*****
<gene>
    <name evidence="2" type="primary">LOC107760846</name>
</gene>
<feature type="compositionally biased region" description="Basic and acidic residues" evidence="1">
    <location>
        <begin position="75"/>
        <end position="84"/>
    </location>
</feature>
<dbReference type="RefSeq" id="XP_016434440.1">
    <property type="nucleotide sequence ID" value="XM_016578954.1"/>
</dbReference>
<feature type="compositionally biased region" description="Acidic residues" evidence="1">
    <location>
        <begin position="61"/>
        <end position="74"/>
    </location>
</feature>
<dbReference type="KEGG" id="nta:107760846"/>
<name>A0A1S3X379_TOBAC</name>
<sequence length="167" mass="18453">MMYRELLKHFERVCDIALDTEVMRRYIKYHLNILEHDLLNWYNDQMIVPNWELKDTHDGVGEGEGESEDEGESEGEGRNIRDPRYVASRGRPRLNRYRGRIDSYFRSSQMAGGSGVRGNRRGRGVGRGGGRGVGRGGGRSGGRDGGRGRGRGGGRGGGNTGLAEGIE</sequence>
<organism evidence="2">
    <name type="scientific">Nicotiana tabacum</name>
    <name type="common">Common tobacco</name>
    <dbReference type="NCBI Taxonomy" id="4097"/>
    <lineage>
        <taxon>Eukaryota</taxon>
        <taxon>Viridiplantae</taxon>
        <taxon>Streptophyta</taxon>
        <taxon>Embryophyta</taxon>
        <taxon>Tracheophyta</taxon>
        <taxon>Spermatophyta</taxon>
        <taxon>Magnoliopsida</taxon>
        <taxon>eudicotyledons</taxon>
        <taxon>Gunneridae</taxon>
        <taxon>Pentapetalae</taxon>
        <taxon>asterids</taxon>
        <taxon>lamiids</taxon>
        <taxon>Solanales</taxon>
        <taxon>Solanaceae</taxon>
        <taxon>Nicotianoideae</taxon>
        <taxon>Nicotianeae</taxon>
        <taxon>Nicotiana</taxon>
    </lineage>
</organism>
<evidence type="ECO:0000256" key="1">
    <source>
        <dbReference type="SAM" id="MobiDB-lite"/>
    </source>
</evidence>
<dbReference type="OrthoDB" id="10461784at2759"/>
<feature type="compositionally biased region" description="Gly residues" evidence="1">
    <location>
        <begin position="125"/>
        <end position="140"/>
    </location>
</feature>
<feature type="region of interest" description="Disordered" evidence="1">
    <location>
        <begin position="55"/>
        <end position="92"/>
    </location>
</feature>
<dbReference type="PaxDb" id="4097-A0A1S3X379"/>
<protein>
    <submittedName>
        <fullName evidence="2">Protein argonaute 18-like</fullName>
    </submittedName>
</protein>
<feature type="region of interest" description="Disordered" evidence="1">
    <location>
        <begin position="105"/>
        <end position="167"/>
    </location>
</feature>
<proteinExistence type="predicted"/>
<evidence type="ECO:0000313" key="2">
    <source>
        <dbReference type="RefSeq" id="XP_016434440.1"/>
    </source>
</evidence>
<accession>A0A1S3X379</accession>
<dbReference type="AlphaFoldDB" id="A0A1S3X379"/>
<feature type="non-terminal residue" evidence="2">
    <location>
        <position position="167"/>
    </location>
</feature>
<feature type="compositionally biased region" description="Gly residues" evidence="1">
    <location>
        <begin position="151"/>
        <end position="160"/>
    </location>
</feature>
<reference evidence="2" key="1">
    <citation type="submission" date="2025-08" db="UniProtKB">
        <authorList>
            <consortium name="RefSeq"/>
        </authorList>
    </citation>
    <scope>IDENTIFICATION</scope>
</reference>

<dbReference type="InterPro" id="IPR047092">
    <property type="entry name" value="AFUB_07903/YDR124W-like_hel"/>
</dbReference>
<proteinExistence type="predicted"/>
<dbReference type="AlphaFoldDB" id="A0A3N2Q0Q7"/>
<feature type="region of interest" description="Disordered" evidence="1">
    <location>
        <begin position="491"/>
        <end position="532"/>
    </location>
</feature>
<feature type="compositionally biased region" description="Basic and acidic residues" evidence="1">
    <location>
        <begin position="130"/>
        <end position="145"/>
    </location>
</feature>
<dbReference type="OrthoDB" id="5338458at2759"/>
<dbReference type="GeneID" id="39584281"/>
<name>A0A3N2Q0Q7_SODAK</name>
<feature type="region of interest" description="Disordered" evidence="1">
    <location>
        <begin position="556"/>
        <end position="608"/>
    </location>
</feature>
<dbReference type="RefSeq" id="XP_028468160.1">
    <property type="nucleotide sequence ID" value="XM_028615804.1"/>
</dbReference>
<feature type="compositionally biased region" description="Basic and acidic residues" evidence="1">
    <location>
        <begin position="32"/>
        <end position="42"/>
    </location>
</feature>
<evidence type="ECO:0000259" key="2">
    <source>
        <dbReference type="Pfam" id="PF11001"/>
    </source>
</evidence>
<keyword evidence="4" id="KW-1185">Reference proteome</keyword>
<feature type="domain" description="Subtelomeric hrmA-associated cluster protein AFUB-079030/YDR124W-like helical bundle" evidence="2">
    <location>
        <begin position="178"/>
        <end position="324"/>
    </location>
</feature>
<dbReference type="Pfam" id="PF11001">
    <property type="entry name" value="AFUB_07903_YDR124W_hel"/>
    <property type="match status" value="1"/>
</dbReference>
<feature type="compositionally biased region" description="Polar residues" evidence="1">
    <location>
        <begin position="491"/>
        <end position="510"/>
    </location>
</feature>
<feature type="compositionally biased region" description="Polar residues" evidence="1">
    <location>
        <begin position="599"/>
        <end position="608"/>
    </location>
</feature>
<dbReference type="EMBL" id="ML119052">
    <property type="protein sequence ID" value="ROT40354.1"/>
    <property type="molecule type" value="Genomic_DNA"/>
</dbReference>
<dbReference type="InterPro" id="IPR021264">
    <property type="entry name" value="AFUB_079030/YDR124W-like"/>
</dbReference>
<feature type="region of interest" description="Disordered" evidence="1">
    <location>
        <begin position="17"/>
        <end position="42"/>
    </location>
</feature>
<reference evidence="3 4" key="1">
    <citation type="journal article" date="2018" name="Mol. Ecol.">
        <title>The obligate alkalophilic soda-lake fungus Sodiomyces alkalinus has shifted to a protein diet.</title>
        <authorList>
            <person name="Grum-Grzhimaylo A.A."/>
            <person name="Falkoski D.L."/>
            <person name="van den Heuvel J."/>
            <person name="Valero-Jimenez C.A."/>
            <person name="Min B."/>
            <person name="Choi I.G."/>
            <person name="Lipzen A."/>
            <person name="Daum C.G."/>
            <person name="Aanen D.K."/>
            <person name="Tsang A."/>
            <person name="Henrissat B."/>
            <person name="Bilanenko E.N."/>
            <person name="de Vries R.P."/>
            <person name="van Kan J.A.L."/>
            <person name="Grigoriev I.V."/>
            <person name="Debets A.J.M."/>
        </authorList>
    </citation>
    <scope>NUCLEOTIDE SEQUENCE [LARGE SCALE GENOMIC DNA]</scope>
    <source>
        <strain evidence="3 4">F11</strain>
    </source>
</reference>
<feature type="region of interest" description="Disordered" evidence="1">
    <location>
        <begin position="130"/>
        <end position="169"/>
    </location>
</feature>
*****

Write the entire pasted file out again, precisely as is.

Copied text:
<gene>
    <name evidence="2" type="primary">LOC107760846</name>
</gene>
<feature type="compositionally biased region" description="Basic and acidic residues" evidence="1">
    <location>
        <begin position="75"/>
        <end position="84"/>
    </location>
</feature>
<dbReference type="RefSeq" id="XP_016434440.1">
    <property type="nucleotide sequence ID" value="XM_016578954.1"/>
</dbReference>
<feature type="compositionally biased region" description="Acidic residues" evidence="1">
    <location>
        <begin position="61"/>
        <end position="74"/>
    </location>
</feature>
<dbReference type="KEGG" id="nta:107760846"/>
<name>A0A1S3X379_TOBAC</name>
<sequence length="167" mass="18453">MMYRELLKHFERVCDIALDTEVMRRYIKYHLNILEHDLLNWYNDQMIVPNWELKDTHDGVGEGEGESEDEGESEGEGRNIRDPRYVASRGRPRLNRYRGRIDSYFRSSQMAGGSGVRGNRRGRGVGRGGGRGVGRGGGRSGGRDGGRGRGRGGGRGGGNTGLAEGIE</sequence>
<organism evidence="2">
    <name type="scientific">Nicotiana tabacum</name>
    <name type="common">Common tobacco</name>
    <dbReference type="NCBI Taxonomy" id="4097"/>
    <lineage>
        <taxon>Eukaryota</taxon>
        <taxon>Viridiplantae</taxon>
        <taxon>Streptophyta</taxon>
        <taxon>Embryophyta</taxon>
        <taxon>Tracheophyta</taxon>
        <taxon>Spermatophyta</taxon>
        <taxon>Magnoliopsida</taxon>
        <taxon>eudicotyledons</taxon>
        <taxon>Gunneridae</taxon>
        <taxon>Pentapetalae</taxon>
        <taxon>asterids</taxon>
        <taxon>lamiids</taxon>
        <taxon>Solanales</taxon>
        <taxon>Solanaceae</taxon>
        <taxon>Nicotianoideae</taxon>
        <taxon>Nicotianeae</taxon>
        <taxon>Nicotiana</taxon>
    </lineage>
</organism>
<evidence type="ECO:0000256" key="1">
    <source>
        <dbReference type="SAM" id="MobiDB-lite"/>
    </source>
</evidence>
<dbReference type="OrthoDB" id="10461784at2759"/>
<feature type="compositionally biased region" description="Gly residues" evidence="1">
    <location>
        <begin position="125"/>
        <end position="140"/>
    </location>
</feature>
<feature type="region of interest" description="Disordered" evidence="1">
    <location>
        <begin position="55"/>
        <end position="92"/>
    </location>
</feature>
<dbReference type="PaxDb" id="4097-A0A1S3X379"/>
<protein>
    <submittedName>
        <fullName evidence="2">Protein argonaute 18-like</fullName>
    </submittedName>
</protein>
<feature type="region of interest" description="Disordered" evidence="1">
    <location>
        <begin position="105"/>
        <end position="167"/>
    </location>
</feature>
<proteinExistence type="predicted"/>
<evidence type="ECO:0000313" key="2">
    <source>
        <dbReference type="RefSeq" id="XP_016434440.1"/>
    </source>
</evidence>
<accession>A0A1S3X379</accession>
<dbReference type="AlphaFoldDB" id="A0A1S3X379"/>
<feature type="non-terminal residue" evidence="2">
    <location>
        <position position="167"/>
    </location>
</feature>
<feature type="compositionally biased region" description="Gly residues" evidence="1">
    <location>
        <begin position="151"/>
        <end position="160"/>
    </location>
</feature>
<reference evidence="2" key="1">
    <citation type="submission" date="2025-08" db="UniProtKB">
        <authorList>
            <consortium name="RefSeq"/>
        </authorList>
    </citation>
    <scope>IDENTIFICATION</scope>
</reference>

<dbReference type="InterPro" id="IPR047092">
    <property type="entry name" value="AFUB_07903/YDR124W-like_hel"/>
</dbReference>
<proteinExistence type="predicted"/>
<dbReference type="AlphaFoldDB" id="A0A3N2Q0Q7"/>
<feature type="region of interest" description="Disordered" evidence="1">
    <location>
        <begin position="491"/>
        <end position="532"/>
    </location>
</feature>
<feature type="compositionally biased region" description="Basic and acidic residues" evidence="1">
    <location>
        <begin position="130"/>
        <end position="145"/>
    </location>
</feature>
<dbReference type="OrthoDB" id="5338458at2759"/>
<dbReference type="GeneID" id="39584281"/>
<name>A0A3N2Q0Q7_SODAK</name>
<feature type="region of interest" description="Disordered" evidence="1">
    <location>
        <begin position="556"/>
        <end position="608"/>
    </location>
</feature>
<dbReference type="RefSeq" id="XP_028468160.1">
    <property type="nucleotide sequence ID" value="XM_028615804.1"/>
</dbReference>
<feature type="compositionally biased region" description="Basic and acidic residues" evidence="1">
    <location>
        <begin position="32"/>
        <end position="42"/>
    </location>
</feature>
<evidence type="ECO:0000259" key="2">
    <source>
        <dbReference type="Pfam" id="PF11001"/>
    </source>
</evidence>
<keyword evidence="4" id="KW-1185">Reference proteome</keyword>
<feature type="domain" description="Subtelomeric hrmA-associated cluster protein AFUB-079030/YDR124W-like helical bundle" evidence="2">
    <location>
        <begin position="178"/>
        <end position="324"/>
    </location>
</feature>
<dbReference type="Pfam" id="PF11001">
    <property type="entry name" value="AFUB_07903_YDR124W_hel"/>
    <property type="match status" value="1"/>
</dbReference>
<feature type="compositionally biased region" description="Polar residues" evidence="1">
    <location>
        <begin position="491"/>
        <end position="510"/>
    </location>
</feature>
<feature type="compositionally biased region" description="Polar residues" evidence="1">
    <location>
        <begin position="599"/>
        <end position="608"/>
    </location>
</feature>
<dbReference type="EMBL" id="ML119052">
    <property type="protein sequence ID" value="ROT40354.1"/>
    <property type="molecule type" value="Genomic_DNA"/>
</dbReference>
<dbReference type="InterPro" id="IPR021264">
    <property type="entry name" value="AFUB_079030/YDR124W-like"/>
</dbReference>
<feature type="region of interest" description="Disordered" evidence="1">
    <location>
        <begin position="17"/>
        <end position="42"/>
    </location>
</feature>
<reference evidence="3 4" key="1">
    <citation type="journal article" date="2018" name="Mol. Ecol.">
        <title>The obligate alkalophilic soda-lake fungus Sodiomyces alkalinus has shifted to a protein diet.</title>
        <authorList>
            <person name="Grum-Grzhimaylo A.A."/>
            <person name="Falkoski D.L."/>
            <person name="van den Heuvel J."/>
            <person name="Valero-Jimenez C.A."/>
            <person name="Min B."/>
            <person name="Choi I.G."/>
            <person name="Lipzen A."/>
            <person name="Daum C.G."/>
            <person name="Aanen D.K."/>
            <person name="Tsang A."/>
            <person name="Henrissat B."/>
            <person name="Bilanenko E.N."/>
            <person name="de Vries R.P."/>
            <person name="van Kan J.A.L."/>
            <person name="Grigoriev I.V."/>
            <person name="Debets A.J.M."/>
        </authorList>
    </citation>
    <scope>NUCLEOTIDE SEQUENCE [LARGE SCALE GENOMIC DNA]</scope>
    <source>
        <strain evidence="3 4">F11</strain>
    </source>
</reference>
<feature type="region of interest" description="Disordered" evidence="1">
    <location>
        <begin position="130"/>
        <end position="169"/>
    </location>
</feature>